COMPENDIUM CULTURAL POLICIES AND TRENDS IN EUROPE
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Austria/ 5.2 Legislation on culture  

Specific federal regulations or Acts include:

  • General Framework Regulations for Granting Supports from Government Funds(1977, amended 2004 and 2009);
  • Federal Arts Promotion Act (1988, amended in 1997, 2000 and 2015);
  • Arts support Act (1981);
  • Public Broadcasting Act (1984, amended in 2007 and 2010);
  • Copyright Act (1996, last amendment in 2015);
  • Film Promotion Act (1980, amended in 2004 and 2010);
  • Federal Theatre Organisation Act (1998, amended 2009, 2012 and 2015);
  • Federal Museums Act (1998, amended in 2002, 2009 and 2010);
  • Museums regulations (2009) for the Kunsthistorische Museum (with the Ethnology Museum and the Austrian Theatre Museum), Albertina, MAK, Natural History Museum, Belvedere, MUMOK, Austrian National Library and the Technical Museum;
  • Monument Preservation Act (amended 1999);
  • Arts Restitution Act (1998, amended 2010);
  • Artists' Social-Security Fund Act (2000, amended 2008) further changes 2009/10, from Jan 2011 the Artists' Social-Security Structure Act (KSVSG);
  • Actors' Act (1922), from 2011 Theatre Employment Law Act;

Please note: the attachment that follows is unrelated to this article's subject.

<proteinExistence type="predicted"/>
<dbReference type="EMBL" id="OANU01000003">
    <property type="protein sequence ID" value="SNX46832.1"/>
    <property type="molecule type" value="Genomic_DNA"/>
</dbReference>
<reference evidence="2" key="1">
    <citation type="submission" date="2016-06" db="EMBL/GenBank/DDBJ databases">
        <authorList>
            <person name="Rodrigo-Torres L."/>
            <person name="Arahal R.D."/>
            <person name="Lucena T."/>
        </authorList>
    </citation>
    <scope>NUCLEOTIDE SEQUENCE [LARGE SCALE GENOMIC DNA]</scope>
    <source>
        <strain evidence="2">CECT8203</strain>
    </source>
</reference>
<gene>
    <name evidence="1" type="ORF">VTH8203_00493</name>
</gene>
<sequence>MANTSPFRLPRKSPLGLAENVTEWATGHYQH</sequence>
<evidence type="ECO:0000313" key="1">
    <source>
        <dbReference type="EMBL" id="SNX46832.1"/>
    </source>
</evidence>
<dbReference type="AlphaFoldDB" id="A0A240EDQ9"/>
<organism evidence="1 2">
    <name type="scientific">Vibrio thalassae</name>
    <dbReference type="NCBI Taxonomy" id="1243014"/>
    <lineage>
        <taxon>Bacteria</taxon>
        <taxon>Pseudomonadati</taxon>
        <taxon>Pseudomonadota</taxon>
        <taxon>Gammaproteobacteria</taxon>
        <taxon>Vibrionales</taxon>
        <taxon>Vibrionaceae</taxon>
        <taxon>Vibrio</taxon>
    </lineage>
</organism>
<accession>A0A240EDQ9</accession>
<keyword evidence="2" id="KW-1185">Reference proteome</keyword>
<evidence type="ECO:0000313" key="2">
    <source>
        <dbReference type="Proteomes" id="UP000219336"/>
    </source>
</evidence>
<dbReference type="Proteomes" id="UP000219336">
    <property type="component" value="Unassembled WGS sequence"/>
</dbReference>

• Film-Television Agreement (1981; amended 2003 and 2011);
  • Federal Law on Retail Price Maintenance for Books (2000, amended 2004, 2007);
  • Collection Societies' Act (1936, amended 2006); and
  • Salzburg Festival Fund Act (1950).

Laws on the Promotion of Culture have also been adopted by the federal Bundesländer, with the exception of Vienna.

In addition to direct public support for the arts and culture, Austrian legislation provides for a number of important instruments of indirect support for the arts. This refers to various legal provisions of social policy and fiscal policy, the system of social insurance for artists, measures taken in the field of labour market management, copyright legislation (both direct and indirect payments such as library royalties), the encouragement of private sector support for the arts by means of tax exemptions, tax deductions for private donations and for arts sponsorship, as well as promotion of art-works for buildings financed with public money. While such policies are welcome, surprisingly few sector specific legal regulations have been formulated in areas such as orchestras or theatres.

Austria has committed itself to cooperation with numerous European and international arts and cultural agreements and works together with the EU, the Council of Europe and UNESCO:

  • Council of Europe European Cultural Convention;
  • Council of Europe Framework Convention on the Value of Cultural Heritage for Society (FARO);
  • UNESCO World Heritage Convention;
  • UNESCO Convention for the Safeguarding of the Intangible Cultural Heritage;
  • UNESCO Convention on the Protection and Promotion of the Diversity of Cultural Expressions; and
  • Hague Convention for the Protection of Cultural Property in the Event of Armed Conflict.

Chapter published: 02-02-2016

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